Today before Congress General David Petraeus made his case as to why President Bush's plans for Iraq should remain enforce for the foreseeable future. His audience wasn't sold. As Think Progress reports, this White House has some trouble telling the difference between reality and wishful thinking. Consider these myths and the reality behind them:
MYTH #1 -- SECTARIAN DEATHS IN BAGHDAD HAVE DROPPED 75 PERCENT SINCE 2006: In late August, Petraeus told The Australian that "there had been a 75 per cent reduction in religious and ethnic killings since last year." He is expected to make a similar claim today. Yet reports indicate that the Pentagon may be undercounting sectarian deaths. Intelligence analysts who computed "aggregate levels of violence against civilians" for the recent National Intelligence Estimate (NIE) "puzzled over how the military designated attacks as combat, sectarian or criminal." "If a bullet went through the back of the head, it's sectarian," said one senior intelligence official. "If it went through the front, it's criminal." The Pentagon's sectarian violence numbers also exclude Sunni on Sunni violence, Shiite on Shiite violence, and car bombs. In an April interview, Bush attempted to explain his subjective rationale for excluding car bombs: "If the standard of success is no car bombings or suicide bombings, we have just handed those who commit suicide bombings a huge victory." The number of car bombings have actually increased five percent since December. Additionally, the NIE found that conflict levels in Baghdad "have diminished to some extent" because of widespread ethnic cleansing.
MYTH #2 -- SECTARIAN DEATHS REACHED MORE THAN 1,600 IN DEC. 2006: Not only is the Pentagon underreporting recent sectarian deaths, it also raising the number of past incidents in order to make the "reduction" seem more impressive. In March, the Pentagon's quarterly report estimated that in Dec. 2006 -- right before the President announced his escalation -- "there were about 1,300 sectarian slayings across Iraq." But in its June report, "the Pentagon revised the December 2006 death toll to more than 1,600. That change makes the decline to about 600 in April -- after the surge began -- even more dramatic." Much of the Pentagon's data and methodology is classified. Last week, Goverment Accountability Office comptroller David Walker told the Senate Foreign Relations Committee that there are "several different sources within the administration" who "do not agree" on levels of violence. He added that he "could not get comfortable" with the way the Pentagon calculated such a steep drop in sectarian violence.
MYTH #3 -- SECTARIAN DEATHS ARE DECLINING ACROSS THE COUNTRY: Despite the government's claim that Baghdad casualties are dramatically dropping, war-related deaths throughout Iraq have doubled compared with last year, rising to "an average daily toll of 33 in 2006, and 62 so far this year." "Bombings, sectarian slayings and other violence related to the war killed at least 1,773 Iraqi civilians in August, the second month in a row that civilian deaths have risen." Additionally, the recent NIE found that over the next six to 12 months, "levels of insurgent and sectarian violence will remain high."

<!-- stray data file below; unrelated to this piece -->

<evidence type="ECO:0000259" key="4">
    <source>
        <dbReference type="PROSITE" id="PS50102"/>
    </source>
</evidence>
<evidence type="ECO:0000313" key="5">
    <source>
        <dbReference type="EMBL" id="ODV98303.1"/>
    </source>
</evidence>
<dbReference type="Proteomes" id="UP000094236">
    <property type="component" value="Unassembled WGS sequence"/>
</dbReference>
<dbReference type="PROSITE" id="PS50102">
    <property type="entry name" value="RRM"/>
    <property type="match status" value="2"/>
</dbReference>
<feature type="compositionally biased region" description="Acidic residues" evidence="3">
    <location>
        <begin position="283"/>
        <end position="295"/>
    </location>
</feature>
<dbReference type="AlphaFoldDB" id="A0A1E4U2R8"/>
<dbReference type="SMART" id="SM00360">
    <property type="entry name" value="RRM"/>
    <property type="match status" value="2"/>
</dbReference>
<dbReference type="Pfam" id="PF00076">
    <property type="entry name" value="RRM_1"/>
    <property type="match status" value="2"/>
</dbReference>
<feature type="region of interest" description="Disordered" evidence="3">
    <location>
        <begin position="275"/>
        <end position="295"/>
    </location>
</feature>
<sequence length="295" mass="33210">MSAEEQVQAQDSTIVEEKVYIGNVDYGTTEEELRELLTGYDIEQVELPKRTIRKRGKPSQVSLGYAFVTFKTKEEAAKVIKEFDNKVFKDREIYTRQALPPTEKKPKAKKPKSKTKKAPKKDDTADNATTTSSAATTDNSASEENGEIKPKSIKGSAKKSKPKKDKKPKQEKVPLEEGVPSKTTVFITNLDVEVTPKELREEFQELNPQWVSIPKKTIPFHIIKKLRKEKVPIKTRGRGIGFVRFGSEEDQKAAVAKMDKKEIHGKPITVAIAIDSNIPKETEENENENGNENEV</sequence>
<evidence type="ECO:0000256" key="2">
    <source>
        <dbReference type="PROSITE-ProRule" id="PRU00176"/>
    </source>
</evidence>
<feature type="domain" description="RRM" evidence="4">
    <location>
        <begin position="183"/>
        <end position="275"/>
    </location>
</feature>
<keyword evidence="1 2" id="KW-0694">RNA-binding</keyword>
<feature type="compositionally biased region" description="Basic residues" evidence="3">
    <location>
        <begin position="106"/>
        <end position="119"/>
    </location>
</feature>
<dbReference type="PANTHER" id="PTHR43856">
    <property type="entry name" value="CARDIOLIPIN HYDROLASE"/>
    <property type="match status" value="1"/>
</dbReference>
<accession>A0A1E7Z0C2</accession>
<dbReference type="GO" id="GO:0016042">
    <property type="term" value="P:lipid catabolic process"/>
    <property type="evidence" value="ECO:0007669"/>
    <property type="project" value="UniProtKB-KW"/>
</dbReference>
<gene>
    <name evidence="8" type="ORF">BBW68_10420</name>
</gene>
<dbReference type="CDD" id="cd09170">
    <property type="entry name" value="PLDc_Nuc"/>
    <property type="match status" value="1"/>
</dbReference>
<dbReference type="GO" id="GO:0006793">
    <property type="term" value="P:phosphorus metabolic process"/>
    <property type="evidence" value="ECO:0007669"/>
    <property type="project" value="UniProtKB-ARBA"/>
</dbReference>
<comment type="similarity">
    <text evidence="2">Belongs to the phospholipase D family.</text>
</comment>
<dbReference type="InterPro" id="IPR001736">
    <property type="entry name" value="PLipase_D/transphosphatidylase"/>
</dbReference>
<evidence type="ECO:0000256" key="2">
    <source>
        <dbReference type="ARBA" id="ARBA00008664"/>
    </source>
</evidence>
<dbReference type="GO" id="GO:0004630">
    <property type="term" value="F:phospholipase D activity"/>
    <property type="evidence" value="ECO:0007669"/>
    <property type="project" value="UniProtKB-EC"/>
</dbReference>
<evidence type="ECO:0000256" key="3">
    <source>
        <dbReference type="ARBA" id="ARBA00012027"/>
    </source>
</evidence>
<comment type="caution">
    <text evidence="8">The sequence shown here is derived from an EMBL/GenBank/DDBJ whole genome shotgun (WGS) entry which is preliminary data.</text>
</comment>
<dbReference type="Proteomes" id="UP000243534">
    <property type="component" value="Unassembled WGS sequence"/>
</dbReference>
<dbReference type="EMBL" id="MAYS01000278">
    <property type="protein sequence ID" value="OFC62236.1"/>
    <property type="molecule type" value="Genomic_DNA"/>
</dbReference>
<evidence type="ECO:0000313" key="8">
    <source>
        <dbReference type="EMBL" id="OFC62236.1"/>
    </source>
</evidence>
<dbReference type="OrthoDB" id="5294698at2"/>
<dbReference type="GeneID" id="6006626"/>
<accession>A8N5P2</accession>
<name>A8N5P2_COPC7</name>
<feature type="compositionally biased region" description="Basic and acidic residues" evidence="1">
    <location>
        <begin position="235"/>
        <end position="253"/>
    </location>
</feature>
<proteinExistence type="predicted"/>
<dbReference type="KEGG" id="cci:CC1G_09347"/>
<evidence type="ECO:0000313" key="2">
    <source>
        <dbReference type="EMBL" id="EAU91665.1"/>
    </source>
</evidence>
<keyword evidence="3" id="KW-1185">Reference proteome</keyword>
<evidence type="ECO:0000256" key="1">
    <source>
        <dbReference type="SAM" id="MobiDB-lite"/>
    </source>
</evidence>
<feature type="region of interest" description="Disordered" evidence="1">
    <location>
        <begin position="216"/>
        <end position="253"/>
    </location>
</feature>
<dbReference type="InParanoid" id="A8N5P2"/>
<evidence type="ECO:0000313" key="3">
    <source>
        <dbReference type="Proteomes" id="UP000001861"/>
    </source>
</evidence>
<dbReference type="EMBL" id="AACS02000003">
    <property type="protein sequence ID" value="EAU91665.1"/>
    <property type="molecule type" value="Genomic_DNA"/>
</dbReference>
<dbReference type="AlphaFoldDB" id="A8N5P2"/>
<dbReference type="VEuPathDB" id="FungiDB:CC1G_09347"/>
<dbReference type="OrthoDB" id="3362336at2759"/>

MYTH #4 -- BUSH'S ESCALATION IS RESPONSIBLE FOR PROGRESS IN ANBAR: One of the success stories Petraeus will likely highlight is the reduced violence in the Anbar province, which was once the "heartland" of the Sunni insurgency. Last week, Bush made a surprise visit to the region and used it to argue that the troop buildup should not be cut short. "In Anbar you're seeing firsthand the dramatic differences that can come when the Iraqis are more secure," said Bush. But the administration's policies had little to do with Anbar's progress. As the Washington Post noted yesterday, "The sheik who forged the alliance with the Americans, Abdul Sattar Buzaigh al-Rishawi, traced the decision to fight al-Qaeda to Sept. 14, 2006, long before the new Bush strategy, but the president's plan dispatched another 4,000 U.S. troops to Anbar to exploit the situation. As security improved, the White House eagerly took credit." Last week, CNN correspondent Michael Ware also noted that the Sunni insurgency in Anbar offered to work with U.S. troops -- not the Iraqi government -- to fight al Qaeda in 2003, but the United States rejected the offer. Only "after four years of bloodshed" was the United States "finally ready to accept those terms."
MYTH #5 -- AL QAEDA IN IRAQ IS 'PUBLIC ENEMY NUMBER ONE': In July, Bush referred to al Qaeda 95 times in a single speech, claiming the war in Iraq has become the central front in the fight against al Qaeda (AQ-I). Echoing Bush, Petraeus recently argued that al Qaeda is "public enemy number one" in Iraq, and will likely make a similar claim to Congress this week. But in a new report, the Congressional Research Service (CRS) notes that attacks from al Qaeda are only a small percentage of the violence in Iraq, criticizing the Bush administration's statistics and noting that this false reporting on AQ-I has increased since Bush's "surge" began. "Increasingly in 2007, U.S. commanders have seemed to equate AQ-I with the insurgency, even though most of the daily attacks are carried out by Iraqi Sunni insurgents," concluded CRS.